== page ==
Turning to our right from the previous photograph of Plot C, the final plot on this side of the cemetery is Plot E.
The eagle-eyed among you will have noticed by now that, of all the graves we have visited so far, not a single one has been that of an officer. Unlike the cemeteries we visit on our tours through Flanders, the First World War officer burials are all located together here in Plot E.
Second Lieutenant George Martin was killed whilst flying on 28th (other documentation suggests 29th) November 1917.
Second Lieutenant James Clark (centre) was actually MM & Bar.
The non-World War headstones in all CWGC cemeteries are easily recognisable by the small cut in each corner.
Robert Archibald Storar was accidentally killed on 16th December 1915.
Second Lieutenant John O’Giollagain, Royal Flying Corps, was also accidentally killed in September 1917.
Second Lieutenant Harry Gough was killed whilst flying on 13th March 1918.
There are just five South African First World War casualties buried here, the other four across the road in Plot B on the south side of the cemetery. Lieutenant Godfrey Owen died of pneumonia.
Major Warren was another who died of sickness.
Second Lieutenant Fleetwood Daniel, Royal Flying Corps, was yet another accidentally killed whilst flying in December 1917.
Close-up doesn’t really help much, does it?
Second Lieutenant James Knight, York & Lancaster Regiment, was wounded in France in July 1917 and subsequently died in December that year.
A very brave New Zealander.
Major General Hamish Rollo, Royal Engineers, who fought in the first Gulf War, Bosnia, and Kosovo during the 1990s and 2000s, died of natural causes in March 2009. From what I have read, those who served under him over the years have only good words to say for him.
The grave of Captain Frederick Thompson, the only Indian Army officer buried at Tidworth.
Plot E. The grave on the right, nearest the camera (and photos below), is that of V.A.D. Nurse Mary Agnes Langdale, who was buried here with full military honours in February 1917, having fallen ill whilst working at Tidworth Military Hospital.
Next to her lies the wife of an officer, and although the headstone is very difficult to read, it is interesting to note that the inscription says “the believed wife of”. Hmm.
Plot E; the two graves we have just visited are nearest the camera.
And there are graves that I have no explanation for; Walter Francis West died in 1916 aged 54, but you will not find him on the CWGC Casualty Details List, and I have no idea of his military connection, although there presumably must be one.
Above & below: Final shots of the northern side of the cemetery…
…before it’s time to cross the road and visit the southern side.
There are only a few First World War burials on this side of the cemetery, all of which are in Plot D. The first headstones we encounter, however, are those of Plot F, the first section of which are all post-World War II burials. Those in the front row of the photo above, for example, are all from 1989.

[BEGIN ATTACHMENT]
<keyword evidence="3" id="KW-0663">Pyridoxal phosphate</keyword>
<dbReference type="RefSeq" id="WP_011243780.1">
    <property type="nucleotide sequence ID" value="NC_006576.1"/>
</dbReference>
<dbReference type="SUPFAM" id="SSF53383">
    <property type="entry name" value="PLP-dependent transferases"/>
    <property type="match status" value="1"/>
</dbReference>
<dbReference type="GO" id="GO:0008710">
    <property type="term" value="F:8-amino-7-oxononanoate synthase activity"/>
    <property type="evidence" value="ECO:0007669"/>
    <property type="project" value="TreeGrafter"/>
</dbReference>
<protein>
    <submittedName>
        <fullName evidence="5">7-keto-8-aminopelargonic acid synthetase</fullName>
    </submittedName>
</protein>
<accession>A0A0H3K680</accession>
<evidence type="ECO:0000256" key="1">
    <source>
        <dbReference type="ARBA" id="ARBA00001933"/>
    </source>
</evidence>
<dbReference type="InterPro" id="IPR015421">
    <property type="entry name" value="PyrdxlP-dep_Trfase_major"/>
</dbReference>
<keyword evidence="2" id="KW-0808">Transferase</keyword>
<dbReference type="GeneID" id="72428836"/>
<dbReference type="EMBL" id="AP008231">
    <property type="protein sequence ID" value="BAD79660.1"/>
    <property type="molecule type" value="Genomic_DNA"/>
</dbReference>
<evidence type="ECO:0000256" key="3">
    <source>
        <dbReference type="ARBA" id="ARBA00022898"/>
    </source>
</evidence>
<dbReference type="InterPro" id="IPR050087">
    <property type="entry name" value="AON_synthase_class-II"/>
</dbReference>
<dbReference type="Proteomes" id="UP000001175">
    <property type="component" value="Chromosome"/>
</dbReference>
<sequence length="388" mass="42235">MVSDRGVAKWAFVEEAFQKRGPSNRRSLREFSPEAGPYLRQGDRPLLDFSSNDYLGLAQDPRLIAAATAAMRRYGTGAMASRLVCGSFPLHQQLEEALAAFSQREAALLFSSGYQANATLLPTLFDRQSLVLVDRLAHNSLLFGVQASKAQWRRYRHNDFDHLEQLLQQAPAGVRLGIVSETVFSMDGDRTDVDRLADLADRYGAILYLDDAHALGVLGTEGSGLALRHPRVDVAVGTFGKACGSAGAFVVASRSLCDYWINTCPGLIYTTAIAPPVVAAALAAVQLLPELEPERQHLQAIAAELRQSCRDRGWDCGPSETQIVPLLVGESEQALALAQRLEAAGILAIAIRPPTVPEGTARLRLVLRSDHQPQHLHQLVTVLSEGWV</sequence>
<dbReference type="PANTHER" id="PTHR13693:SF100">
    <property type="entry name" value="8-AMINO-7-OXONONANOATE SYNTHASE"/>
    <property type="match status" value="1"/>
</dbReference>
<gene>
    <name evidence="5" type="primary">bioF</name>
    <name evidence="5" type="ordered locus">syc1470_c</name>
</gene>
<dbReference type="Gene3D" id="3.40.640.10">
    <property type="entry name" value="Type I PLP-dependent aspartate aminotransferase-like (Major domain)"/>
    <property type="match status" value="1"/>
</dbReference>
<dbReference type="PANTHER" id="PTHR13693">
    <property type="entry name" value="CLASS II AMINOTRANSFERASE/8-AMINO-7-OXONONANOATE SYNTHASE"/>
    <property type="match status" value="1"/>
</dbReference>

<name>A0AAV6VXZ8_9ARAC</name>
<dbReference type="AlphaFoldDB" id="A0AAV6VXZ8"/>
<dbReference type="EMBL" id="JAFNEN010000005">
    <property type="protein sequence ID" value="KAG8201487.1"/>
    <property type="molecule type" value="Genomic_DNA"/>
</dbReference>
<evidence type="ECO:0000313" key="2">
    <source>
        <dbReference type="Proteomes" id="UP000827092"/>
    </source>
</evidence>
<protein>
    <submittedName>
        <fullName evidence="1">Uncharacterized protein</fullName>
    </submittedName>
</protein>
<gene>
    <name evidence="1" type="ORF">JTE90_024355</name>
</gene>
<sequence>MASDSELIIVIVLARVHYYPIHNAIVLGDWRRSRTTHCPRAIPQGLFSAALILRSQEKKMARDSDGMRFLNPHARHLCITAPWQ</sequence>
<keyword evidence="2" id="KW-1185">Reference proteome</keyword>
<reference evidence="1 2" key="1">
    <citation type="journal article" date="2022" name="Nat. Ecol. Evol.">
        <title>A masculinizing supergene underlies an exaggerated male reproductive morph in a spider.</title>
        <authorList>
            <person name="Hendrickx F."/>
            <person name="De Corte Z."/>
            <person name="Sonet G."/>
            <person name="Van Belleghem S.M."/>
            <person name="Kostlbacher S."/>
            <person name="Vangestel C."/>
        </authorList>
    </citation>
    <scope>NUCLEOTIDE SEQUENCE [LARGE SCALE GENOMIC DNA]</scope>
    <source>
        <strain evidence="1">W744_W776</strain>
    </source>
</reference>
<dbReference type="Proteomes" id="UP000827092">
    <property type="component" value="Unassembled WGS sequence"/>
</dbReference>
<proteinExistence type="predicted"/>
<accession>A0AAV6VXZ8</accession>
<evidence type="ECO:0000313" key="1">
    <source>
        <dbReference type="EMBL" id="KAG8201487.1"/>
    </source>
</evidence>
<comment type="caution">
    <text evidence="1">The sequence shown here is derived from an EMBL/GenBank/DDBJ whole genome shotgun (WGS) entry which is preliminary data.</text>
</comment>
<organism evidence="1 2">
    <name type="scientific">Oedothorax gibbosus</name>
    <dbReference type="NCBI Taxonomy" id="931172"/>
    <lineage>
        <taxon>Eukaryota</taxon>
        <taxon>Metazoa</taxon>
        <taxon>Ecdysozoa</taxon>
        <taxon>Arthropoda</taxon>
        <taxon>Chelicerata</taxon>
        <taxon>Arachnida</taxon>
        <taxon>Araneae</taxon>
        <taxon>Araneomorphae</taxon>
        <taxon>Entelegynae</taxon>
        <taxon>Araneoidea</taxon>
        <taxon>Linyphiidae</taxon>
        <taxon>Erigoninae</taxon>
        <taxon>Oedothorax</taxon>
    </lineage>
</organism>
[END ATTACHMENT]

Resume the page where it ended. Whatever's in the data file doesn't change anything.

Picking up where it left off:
I mentioned earlier that we would return to these small markers that you will by now have noticed can be found throughout the cemetery. As I pointed out near the beginning of this post, the earliest military burial took place here in September 1905, but in March that year, James Rglott, the son of Sergeant Rglott, was buried after just 20 hours of life, and over the years since, many more children from army families have been interred here. From what I can ascertain most now lie beneath these unnamed markers.
Men of the Parachute Regiment, killed in a training accident in December 1943 and buried in Plot F.
British and Polish graves, as well as an Italian, also in Plot F.
More Polish graves, and a few Russians, still in Plot F.
Plot D. All the First World War burials, apart from one, can be found on the far right of the plot (see below).
The other four World War I South African burials (front row above & below), and more World War I burials in the rows behind.
Above & below: Of the eight Canadian graves in the cemetery, seven are burials from 1915 & 1916. This lone Private was buried here in February 1919. One wonders what his story was, but I would suspect that by this date influenza was the most likely cause.
The final plot, Plot B, contains just a dozen Second World War burials, the remainder being post-World War II graves.
At the rear of Plot B, two burials from 1998.
And that is it. Well, almost.
Just inside the cemetery entrance, on the northern side of the drive, lie three Gurkhas who all died in a six month period during the winter of 1962 and spring of 1963.
To the right hand side of the entrance, a small Garden of Remembrance is set aside to receive the ashes of members of the Defence Services and their families.
So that, ladies and gentlemen, is Tidworth Military Cemetery. Should you ever be in the area, go and spend an hour with these men. They deserve to be remembered every bit as much as the men we visit on our travels through Flanders.